Words from Kenya

Seasons on a Parched Equator

It is wrong to say there are no seasons here so close to the equator. The hours of daylight may not change more than a few minutes throughout the year and the temperature is always hot or a bit hotter but the environment changes every bit as dramatically as it does in higher latitudes.

The changes that come with the transition from wet to dry season make such utter transformations to the landscape, the colours, smells and sense of the place. From lush verdant land of plenty to bleached out semi desert. In a place where people still live off the land it completely changes the mode and pace of life.

During the wet season some people, till, plant and weed small patches of ground. Livestock live at home and people have enough food, they hold ceremonies and raid livestock from other communities for pride. In the dry season the livestock is herded far from home, many days or weeks distant, in a search for pasture. Only the old and very young are left behind, with the women that tend to them.

Those who move with the livestock live on reducing amounts of milk, and blood tapped from the veins of the cows or camels. Those left behind have nothing to speak of, some have a little they managed to dry and save from the brief growing season, others are reduced to searching for small bitter tasting wild berries that cling to drying plants. Eat too many and they give you stomach ache, don’t eat enough and you’ll get stomach pains anyway.

For those that cannot follow the livestock the dry season can be deadly. If they make it through the six long months the rain will break upon them again in October or November. Sometimes, increasingly these days, the rain comes in overwhelming torrents. Washing away weak livestock and people alike, sweeping away homes and belongings. Every year the rains bring death as well as life and the cycle begins again.

A Day in Northern Kenya

It is early evening, there is a chorus of frog sounds coming from the nearby marsh and goats and sheep bleat in the surrounding homesteads as they sort themselves out for the night. The sky is still slightly lighter in the west and the hills that form the beginning of the Laikipia Plateau are silhouetted against it. To the east the sky is already full of sharp stars in the clear unpolluted air.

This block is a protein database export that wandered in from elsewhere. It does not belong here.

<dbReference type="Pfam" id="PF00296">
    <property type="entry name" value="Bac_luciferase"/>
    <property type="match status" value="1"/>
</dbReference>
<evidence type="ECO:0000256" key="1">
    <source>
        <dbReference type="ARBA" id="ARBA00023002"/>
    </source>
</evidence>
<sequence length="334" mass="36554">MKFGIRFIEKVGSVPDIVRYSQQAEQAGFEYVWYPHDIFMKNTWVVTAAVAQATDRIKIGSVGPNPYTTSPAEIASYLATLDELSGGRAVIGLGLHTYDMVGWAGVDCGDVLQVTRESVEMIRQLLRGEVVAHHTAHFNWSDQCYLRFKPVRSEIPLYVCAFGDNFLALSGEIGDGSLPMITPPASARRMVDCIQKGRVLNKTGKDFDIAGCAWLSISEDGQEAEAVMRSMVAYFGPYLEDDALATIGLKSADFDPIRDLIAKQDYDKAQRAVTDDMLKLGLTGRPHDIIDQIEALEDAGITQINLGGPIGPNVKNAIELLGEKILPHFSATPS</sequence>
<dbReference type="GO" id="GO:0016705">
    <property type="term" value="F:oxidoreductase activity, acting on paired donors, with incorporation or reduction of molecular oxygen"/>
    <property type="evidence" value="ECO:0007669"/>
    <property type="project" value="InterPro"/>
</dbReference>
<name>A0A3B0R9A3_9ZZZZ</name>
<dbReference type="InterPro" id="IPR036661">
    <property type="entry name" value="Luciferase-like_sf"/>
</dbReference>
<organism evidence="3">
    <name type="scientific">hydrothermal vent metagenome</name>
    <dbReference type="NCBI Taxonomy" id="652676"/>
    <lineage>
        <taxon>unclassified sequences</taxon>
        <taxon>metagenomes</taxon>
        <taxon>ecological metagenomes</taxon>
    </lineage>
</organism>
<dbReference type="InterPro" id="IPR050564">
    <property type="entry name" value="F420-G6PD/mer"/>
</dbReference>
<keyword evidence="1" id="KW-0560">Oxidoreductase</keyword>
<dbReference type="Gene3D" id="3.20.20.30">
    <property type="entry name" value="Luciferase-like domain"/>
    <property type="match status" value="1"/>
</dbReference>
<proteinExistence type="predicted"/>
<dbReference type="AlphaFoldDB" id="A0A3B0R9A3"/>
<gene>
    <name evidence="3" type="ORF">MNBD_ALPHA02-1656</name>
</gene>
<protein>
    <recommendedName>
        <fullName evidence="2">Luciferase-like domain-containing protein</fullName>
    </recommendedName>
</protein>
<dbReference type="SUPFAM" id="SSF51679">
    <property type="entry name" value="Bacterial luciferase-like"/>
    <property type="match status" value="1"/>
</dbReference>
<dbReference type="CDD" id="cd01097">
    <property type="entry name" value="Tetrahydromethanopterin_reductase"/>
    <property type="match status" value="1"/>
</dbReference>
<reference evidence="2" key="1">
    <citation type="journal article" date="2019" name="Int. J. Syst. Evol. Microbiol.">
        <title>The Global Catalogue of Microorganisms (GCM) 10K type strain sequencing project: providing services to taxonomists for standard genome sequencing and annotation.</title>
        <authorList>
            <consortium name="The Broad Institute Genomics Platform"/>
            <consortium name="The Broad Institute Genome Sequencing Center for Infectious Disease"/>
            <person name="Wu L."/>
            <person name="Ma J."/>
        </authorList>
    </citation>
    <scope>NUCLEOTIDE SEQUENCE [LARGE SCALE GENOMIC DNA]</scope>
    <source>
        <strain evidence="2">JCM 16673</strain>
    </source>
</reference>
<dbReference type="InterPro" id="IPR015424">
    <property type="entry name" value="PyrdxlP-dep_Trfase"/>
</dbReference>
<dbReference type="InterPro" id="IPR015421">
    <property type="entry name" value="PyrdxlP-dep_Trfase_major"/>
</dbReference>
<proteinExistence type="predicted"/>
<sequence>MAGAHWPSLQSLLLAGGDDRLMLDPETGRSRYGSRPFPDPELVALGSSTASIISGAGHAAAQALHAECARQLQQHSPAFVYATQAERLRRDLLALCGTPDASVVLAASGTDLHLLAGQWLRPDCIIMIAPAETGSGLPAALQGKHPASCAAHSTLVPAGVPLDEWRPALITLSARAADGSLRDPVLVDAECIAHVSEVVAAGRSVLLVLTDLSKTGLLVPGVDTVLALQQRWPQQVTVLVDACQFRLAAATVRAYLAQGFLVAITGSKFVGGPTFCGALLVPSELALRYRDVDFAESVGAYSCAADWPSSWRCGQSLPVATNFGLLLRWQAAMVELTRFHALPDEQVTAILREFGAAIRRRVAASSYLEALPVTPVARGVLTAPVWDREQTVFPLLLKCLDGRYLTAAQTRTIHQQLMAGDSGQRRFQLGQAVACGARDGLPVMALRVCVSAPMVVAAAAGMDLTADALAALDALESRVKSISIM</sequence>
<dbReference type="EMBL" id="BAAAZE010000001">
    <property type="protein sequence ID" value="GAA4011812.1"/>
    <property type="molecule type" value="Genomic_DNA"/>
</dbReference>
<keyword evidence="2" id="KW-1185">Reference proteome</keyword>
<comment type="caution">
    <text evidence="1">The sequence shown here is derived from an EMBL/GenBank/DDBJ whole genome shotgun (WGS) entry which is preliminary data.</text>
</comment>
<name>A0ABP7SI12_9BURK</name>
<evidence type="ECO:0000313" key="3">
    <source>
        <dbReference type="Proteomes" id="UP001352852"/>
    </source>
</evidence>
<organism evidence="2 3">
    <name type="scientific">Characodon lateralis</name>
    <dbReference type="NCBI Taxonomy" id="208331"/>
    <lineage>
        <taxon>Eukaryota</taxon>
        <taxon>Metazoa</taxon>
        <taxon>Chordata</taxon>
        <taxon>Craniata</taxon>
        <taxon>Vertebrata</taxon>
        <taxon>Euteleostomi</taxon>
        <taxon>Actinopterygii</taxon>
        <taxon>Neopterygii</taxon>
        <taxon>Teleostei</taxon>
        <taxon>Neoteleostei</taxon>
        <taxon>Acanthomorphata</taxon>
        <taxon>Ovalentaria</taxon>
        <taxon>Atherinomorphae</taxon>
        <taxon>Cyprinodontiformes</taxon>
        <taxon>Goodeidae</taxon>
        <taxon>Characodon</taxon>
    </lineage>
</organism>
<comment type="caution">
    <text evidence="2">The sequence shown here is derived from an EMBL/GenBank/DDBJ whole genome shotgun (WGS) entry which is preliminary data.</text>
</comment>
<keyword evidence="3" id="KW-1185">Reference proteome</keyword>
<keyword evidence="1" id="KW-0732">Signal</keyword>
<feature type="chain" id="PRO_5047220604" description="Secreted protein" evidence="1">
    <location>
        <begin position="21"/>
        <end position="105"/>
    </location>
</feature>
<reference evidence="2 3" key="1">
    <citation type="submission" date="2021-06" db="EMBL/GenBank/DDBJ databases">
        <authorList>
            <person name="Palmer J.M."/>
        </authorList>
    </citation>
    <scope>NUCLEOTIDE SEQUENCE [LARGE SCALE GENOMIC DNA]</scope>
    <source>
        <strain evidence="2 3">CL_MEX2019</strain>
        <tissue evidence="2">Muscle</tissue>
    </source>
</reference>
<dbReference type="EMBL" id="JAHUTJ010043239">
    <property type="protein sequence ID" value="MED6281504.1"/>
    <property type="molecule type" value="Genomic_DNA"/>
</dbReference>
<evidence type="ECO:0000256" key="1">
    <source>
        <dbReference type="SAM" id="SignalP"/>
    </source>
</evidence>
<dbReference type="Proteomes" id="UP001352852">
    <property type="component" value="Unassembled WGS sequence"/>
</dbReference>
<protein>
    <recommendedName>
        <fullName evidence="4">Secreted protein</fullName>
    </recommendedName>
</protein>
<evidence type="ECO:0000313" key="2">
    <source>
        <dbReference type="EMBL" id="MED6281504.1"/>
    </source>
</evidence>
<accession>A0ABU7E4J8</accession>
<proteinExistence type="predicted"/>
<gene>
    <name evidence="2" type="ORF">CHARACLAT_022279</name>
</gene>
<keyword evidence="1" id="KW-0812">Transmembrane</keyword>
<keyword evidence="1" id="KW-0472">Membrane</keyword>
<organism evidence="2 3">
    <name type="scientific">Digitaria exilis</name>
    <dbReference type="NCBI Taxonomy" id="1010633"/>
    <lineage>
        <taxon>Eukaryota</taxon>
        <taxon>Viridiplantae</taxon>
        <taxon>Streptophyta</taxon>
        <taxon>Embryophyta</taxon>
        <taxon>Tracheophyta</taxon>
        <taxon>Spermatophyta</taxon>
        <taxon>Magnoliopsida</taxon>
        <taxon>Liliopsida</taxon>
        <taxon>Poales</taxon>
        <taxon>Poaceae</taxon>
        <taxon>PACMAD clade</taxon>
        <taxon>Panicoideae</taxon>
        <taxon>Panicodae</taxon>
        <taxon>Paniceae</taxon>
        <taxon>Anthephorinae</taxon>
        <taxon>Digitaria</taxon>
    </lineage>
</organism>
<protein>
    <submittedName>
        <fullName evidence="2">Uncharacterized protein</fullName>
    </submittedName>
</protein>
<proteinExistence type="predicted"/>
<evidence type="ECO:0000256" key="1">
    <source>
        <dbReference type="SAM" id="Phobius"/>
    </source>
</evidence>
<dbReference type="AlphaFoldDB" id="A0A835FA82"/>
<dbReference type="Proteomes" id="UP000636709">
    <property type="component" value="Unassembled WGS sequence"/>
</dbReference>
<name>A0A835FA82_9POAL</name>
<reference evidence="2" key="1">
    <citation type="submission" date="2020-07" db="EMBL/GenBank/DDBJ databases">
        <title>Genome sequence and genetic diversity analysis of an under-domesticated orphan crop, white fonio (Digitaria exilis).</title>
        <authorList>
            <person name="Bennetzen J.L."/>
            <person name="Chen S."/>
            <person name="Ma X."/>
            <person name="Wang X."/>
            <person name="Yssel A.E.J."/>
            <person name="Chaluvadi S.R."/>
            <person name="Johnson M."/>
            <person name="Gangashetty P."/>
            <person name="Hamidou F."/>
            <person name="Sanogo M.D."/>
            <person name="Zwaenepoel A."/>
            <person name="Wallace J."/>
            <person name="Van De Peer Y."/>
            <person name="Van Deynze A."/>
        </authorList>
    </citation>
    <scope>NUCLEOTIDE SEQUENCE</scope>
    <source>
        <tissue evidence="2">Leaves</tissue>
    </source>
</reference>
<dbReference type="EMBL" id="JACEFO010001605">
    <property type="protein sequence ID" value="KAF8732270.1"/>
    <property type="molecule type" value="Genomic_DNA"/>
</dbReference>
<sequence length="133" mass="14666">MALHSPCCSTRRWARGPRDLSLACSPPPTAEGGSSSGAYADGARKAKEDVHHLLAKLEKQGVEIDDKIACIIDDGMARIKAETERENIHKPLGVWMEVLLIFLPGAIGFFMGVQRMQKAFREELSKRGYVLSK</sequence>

My brother-in-law is trying to choose a sheep from amongst my husband’s herd. He is very particular, he wants a fat one. This means a big healthy sheep but it seems to mean something else as well that I don’t quite understand, even after 8 years of this kind of thing.

A little over a week ago my brother-in-law’s first wife (wife number one of two) came back to the homestead from collecting firewood with the addition of a new baby. She had felt labour come on while out in the bush and was too far from home to return or call for help. So she, and the child that had accompanied her, delivered the baby where she was. The umbilical cord was cut with the machete used for cutting wood.

It is traditional to slaughter a ‘fat’ sheep when a woman gives birth. The sheep fat is rubbed onto the baby’s skin and the mother eats the meat. It is supposed to make them both healthy. My brother-in-law didn’t have a suitably ‘fat’ sheep in his herd hence he is searching amongst my husband’s sheep for just the right one.

Waiting with us in the pickup outside the livestock boma are two ‘fundies’, builders. They have been measuring out the foundations for a teacher’s house we are going to build at the small school we run nearby. The school is a labour of love for my husband through which he wants to bring some good, caring, thoughtful education to his community. I was reluctant to get involved with a school project at first, I have been so depressed by almost all expressions of schooling here, but I have been completely disarmed but the charm of this project and the people engaging in it. The school is small and poorly funded but the food is nutritious and the children are happy, encouraged to question and never beaten. The adult literacy classes are full of smiles and laughter. It’s hard not to feel all warm and fuzzy after a day there.